Recently, Tesla introduced a new product called the Powerwall. It is basically a battery for your house. Critics see it as another expensive toy for green fanatics. Enthusiasts say it will be game changing. We’re not here to be on either side of an argument, but to learn more about what exactly a battery is and how it has evolved.
The word it self has evolved over time as can be seen from its definition on the Online Etymology Dictionary:
1530s, “action of battering,” from Middle French batterie, from Old French baterie (12c.) “beating, thrashing, assault,” from batre “beat,” from Latin battuere “beat” (see batter(v.)).
Meaning shifted in Middle French from “bombardment” (“heavy blows” upon city walls or fortresses) to “unit of artillery” (a sense recorded in English from 1550s). Extension to “electrical cell” (1748, first used by Ben Franklin) is perhaps from the artillery sense via notion of “discharges” of electricity. In Middle English, bateri meant only “forged metal ware.” In obsolete baseball jargon battery was the word for “pitcher and catcher” considered as a unit (1867, originally only the pitcher).
To arrive at our current common usage of the word, we see that the shift began in the 1550s with reference to artillery, and coming full circle in 1748 through Franklin’s use, which was taken to analogize the discharge of electricity to the discharge of a gun (be it a large gun). In essence, where artillery ammunition is a store of energy used in a semi-controlled explosion to propel a projectile, the electric battery is a store of energy to be released in a controlled manner to perform work. The Merriam-Webster Dictionary defines a battery as “a device that is placed inside a machine (such as a clock, toy, or car) to supply it with electricity.” In the clock, the work is moving the hands (or illuminating a display). In the car, the work is propelling the vehicle.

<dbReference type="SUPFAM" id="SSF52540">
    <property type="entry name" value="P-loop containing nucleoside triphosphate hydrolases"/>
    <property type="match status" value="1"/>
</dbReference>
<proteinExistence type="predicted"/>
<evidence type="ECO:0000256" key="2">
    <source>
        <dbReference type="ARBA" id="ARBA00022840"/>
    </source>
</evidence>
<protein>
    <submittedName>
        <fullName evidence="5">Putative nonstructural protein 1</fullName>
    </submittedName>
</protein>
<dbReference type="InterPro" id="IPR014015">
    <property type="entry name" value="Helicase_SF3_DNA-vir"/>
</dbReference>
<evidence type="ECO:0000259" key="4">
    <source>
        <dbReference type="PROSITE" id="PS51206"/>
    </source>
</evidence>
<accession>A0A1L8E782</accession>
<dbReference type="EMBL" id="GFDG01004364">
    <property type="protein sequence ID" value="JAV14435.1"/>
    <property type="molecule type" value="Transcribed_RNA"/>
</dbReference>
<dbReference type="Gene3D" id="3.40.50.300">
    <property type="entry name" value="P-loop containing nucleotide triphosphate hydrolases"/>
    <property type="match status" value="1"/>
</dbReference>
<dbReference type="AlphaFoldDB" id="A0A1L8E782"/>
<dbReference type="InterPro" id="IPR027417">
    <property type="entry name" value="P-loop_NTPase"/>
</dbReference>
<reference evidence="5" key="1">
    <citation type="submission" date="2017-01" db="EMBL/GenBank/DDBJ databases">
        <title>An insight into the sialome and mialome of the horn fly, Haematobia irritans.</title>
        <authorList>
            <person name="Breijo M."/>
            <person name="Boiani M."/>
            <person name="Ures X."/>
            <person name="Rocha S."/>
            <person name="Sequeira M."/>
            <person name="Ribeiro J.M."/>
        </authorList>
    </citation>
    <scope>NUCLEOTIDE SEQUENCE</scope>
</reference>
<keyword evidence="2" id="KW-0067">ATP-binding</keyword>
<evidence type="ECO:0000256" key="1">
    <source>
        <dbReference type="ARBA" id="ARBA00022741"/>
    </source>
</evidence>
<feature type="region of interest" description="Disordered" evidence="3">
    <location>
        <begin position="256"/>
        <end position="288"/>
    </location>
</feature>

Overall, from the inception of the word in it’s earliest form, as literally beating something, to its current usage, as an electricity storage device, the word seems to have always denoted a conversion of potential energy to kinetic energy. To get to this point of simply understanding the history of the word, we feel that we’ve learned enough to leave the evolution of the electrical battery to a separate post (or posts). Look for these in the future. After all, us outdoor gear junkies must have batteries for our flashlights and headlamps!